Tour OperatorsWholesale operators with millions of baht in advanced seats could be forced to fold if dispute with airlines continues

Thailand’s tour operators face cash flow woes over refunds dispute

Serious financial problems loom especially for Thailand’s wholesale tour operators who are locked in dispute with airlines on refunds for travellers.
Serious financial problems loom especially for Thailand’s wholesale tour operators who are locked in dispute with airlines on refunds for travellers. Photo Credit: Getty Images

BANGKOK – Thailand’s tour operators and airlines are locked in dispute on refunds for travellers that could force wholesale tour operators to cease business, a problem that is facing operators in other destinations.

More serious financial problems loom for tour operators, especially wholesalers for the outbound market, said Chotechuang Soorangura, head of a committee of the Thai Travel Agents Association (TTAA).

He revealed that some 40 wholesale companies could exit the market soon as they have already booked advance flight seats worth 30 to 40 million baht (US$927,930 to US$1.23 million).

Thailand’s Office of the Consumer Protection Board to return affected travellers their deposits or payments, but companies have claimed they have limited cash flow as they wait to receive full refunds from airlines.

Tour operators must provide a full refund to tourists who cancel their tour packages 30 days before the travel date, according to the Tourism Business and Guide Act of 2008. This excludes visa fees and flight deposits.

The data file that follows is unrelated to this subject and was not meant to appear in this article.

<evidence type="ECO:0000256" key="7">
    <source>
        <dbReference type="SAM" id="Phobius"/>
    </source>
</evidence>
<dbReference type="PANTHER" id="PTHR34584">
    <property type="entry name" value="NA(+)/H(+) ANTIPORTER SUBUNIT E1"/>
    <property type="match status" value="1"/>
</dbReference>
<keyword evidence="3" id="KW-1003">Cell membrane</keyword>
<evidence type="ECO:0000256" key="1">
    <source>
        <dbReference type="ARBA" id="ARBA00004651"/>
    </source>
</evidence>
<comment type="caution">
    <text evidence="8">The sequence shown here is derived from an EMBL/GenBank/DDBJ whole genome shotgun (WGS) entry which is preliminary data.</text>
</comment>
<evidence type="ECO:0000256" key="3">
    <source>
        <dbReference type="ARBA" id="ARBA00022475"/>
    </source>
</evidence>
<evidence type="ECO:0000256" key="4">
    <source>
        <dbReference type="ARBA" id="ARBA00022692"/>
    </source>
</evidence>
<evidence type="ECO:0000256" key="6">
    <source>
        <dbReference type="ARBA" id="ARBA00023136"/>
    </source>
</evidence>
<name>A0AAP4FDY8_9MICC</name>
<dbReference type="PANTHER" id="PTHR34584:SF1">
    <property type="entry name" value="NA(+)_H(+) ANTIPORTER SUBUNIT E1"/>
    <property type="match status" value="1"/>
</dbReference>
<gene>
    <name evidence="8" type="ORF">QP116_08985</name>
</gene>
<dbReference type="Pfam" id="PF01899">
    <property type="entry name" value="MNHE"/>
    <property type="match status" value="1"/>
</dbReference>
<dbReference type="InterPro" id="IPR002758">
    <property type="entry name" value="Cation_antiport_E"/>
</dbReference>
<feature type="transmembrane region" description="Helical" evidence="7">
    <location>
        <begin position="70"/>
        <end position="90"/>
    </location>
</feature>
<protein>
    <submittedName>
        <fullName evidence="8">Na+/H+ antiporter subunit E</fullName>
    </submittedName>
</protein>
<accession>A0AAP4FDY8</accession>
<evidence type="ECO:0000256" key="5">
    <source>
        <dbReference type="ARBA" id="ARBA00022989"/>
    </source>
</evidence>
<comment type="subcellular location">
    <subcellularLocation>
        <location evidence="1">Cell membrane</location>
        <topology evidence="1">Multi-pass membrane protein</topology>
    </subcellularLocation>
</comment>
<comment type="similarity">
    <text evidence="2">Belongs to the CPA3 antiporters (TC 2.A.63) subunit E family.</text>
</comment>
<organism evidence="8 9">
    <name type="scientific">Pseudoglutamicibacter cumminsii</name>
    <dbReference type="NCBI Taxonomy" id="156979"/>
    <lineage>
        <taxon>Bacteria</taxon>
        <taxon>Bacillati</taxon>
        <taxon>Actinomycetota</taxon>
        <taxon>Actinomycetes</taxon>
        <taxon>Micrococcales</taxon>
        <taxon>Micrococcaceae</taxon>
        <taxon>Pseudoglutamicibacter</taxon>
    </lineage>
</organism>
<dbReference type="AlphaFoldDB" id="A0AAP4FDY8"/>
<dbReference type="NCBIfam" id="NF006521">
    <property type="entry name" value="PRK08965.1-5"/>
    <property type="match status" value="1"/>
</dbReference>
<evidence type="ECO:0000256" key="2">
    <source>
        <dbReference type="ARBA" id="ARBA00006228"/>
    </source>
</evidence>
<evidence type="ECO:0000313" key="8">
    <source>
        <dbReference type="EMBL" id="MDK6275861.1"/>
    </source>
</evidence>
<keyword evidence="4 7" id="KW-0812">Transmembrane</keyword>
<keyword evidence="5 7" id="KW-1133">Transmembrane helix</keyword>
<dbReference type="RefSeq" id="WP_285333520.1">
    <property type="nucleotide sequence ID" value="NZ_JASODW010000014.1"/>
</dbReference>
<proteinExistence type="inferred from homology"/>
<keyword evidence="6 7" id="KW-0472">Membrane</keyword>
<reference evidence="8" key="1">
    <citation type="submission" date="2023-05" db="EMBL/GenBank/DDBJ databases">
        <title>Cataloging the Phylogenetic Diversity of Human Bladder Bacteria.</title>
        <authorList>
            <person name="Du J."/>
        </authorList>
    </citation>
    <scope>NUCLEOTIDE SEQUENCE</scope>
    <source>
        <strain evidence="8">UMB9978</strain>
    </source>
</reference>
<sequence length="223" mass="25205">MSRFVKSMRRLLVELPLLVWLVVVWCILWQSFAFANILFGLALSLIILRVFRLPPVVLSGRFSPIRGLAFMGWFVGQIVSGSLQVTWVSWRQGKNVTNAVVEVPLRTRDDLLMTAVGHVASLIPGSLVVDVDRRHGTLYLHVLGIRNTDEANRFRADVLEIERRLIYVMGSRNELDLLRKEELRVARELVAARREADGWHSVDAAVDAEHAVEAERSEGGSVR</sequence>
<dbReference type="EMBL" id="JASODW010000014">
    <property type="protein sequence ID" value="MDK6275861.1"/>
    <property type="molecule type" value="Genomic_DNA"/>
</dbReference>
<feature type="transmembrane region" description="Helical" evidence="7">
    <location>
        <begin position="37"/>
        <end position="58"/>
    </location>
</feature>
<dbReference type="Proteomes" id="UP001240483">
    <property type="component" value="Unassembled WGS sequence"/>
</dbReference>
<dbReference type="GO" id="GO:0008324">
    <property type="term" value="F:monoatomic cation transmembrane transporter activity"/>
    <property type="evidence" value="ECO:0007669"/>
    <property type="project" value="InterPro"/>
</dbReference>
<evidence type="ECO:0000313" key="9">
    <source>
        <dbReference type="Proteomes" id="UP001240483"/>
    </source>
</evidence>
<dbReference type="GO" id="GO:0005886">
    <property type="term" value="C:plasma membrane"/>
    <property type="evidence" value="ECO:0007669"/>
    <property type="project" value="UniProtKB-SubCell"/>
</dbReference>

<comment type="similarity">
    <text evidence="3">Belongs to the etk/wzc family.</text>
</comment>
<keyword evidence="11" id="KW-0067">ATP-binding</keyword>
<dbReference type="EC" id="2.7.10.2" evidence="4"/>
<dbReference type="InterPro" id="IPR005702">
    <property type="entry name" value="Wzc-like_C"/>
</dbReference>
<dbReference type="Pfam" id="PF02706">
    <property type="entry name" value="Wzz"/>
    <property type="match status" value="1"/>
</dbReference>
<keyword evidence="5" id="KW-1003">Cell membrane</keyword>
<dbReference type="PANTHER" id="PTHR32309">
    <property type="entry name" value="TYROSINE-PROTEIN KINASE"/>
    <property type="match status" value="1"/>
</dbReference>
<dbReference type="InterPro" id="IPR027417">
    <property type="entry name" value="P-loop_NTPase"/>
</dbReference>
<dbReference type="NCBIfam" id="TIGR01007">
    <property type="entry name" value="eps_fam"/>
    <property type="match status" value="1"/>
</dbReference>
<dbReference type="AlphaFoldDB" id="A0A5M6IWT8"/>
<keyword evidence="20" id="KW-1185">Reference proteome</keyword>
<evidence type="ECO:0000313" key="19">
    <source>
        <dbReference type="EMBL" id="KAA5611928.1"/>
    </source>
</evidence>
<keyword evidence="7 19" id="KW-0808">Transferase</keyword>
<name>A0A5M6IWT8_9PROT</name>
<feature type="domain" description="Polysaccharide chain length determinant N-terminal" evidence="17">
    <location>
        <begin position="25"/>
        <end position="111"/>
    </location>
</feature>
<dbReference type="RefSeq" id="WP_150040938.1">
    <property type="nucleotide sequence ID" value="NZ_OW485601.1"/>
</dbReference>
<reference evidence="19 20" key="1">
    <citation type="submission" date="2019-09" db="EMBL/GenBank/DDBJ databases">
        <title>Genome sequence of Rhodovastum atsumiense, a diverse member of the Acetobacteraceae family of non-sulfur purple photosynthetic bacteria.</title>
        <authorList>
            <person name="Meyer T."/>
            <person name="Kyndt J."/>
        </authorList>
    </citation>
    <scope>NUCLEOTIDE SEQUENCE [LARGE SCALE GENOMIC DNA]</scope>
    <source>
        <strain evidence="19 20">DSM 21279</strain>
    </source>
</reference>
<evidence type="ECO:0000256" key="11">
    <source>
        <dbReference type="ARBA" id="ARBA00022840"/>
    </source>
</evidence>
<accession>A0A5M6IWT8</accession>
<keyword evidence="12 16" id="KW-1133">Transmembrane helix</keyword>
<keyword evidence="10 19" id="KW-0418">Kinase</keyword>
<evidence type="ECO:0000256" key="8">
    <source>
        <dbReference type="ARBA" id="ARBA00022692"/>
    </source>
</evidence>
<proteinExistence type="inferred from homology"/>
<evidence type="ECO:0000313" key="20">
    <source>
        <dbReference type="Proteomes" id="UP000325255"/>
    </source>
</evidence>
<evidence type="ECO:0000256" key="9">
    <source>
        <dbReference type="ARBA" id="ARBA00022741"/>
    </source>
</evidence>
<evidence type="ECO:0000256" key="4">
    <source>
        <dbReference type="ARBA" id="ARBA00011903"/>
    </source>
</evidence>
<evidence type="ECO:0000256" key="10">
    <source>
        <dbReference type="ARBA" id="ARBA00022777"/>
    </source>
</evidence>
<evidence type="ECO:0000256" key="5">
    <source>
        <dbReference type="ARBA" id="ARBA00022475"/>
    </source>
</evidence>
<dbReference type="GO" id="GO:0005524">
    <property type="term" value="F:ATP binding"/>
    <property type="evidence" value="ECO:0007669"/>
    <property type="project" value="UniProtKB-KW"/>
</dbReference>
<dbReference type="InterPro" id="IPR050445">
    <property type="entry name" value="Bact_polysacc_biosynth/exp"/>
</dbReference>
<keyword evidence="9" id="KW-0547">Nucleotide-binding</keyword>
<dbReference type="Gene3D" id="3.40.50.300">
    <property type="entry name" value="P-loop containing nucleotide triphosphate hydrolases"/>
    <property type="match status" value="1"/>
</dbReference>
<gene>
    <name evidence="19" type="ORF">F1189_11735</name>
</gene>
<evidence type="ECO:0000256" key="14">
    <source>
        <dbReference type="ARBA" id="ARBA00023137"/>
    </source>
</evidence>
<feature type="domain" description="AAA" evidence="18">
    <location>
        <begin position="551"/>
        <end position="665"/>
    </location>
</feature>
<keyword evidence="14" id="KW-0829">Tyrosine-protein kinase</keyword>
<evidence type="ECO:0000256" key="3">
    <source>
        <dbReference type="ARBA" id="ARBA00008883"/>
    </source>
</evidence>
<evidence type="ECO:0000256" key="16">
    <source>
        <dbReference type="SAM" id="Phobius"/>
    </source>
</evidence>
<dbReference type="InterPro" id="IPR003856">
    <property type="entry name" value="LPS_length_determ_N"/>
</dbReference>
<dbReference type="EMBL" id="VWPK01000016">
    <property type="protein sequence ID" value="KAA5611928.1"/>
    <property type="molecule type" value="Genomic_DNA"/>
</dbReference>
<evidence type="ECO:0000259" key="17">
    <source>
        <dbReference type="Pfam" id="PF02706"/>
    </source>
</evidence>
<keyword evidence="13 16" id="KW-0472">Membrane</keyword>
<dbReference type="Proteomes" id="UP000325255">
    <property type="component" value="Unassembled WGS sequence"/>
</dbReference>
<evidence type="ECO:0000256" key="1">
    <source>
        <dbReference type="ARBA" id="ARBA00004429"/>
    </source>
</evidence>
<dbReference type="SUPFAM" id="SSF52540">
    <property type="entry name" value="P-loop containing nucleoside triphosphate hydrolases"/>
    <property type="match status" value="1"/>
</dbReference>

Travellers who make cancellations within 15 to 29 days should be refunded half their payments, while travellers who cancel within two weeks of the trip are not entitled to a refund.

The impact of cancellations has severely impacted small and medium-sized companies, with a number forced to cease business since February, according to Mr Chotechuang, who is also the associate managing director of NS Travel and Tours.

He points to Thailand’s unclear procedures for controlling the disease that has prevented international tourists from coming to Thailand. Another contributing factor is the lack of confidence among domestic travellers.

“If outbound tour operators are not given some assistance, we expect employment in the tourism sector to worsen,” he said.

Mr Chotechuang said that while tour operators understand the financial constraints of airlines, a solution is needed that sees both sides splitting the losses equally.

TTAA’s president Thanapol Cheewarattanaporn said that while the Tourism Department has positioned itself as a mediator to attempt to find a solution through refund regulations, the approach has yet to be effective.

As airlines mostly offer credit shell instead of money, it has made it challenging for tour operators to process refunds to tourists, he said.

“In times of crisis, close cooperation between state agencies is needed. But there is no plan to resolve the issue collectively,” Mr Thanapol said.

He expects that the Tourism and Sports Ministry will work with the Transport Ministry or the Civil Aviation Authority of Thailand to bridge cooperation with airlines and help resolve disputes.

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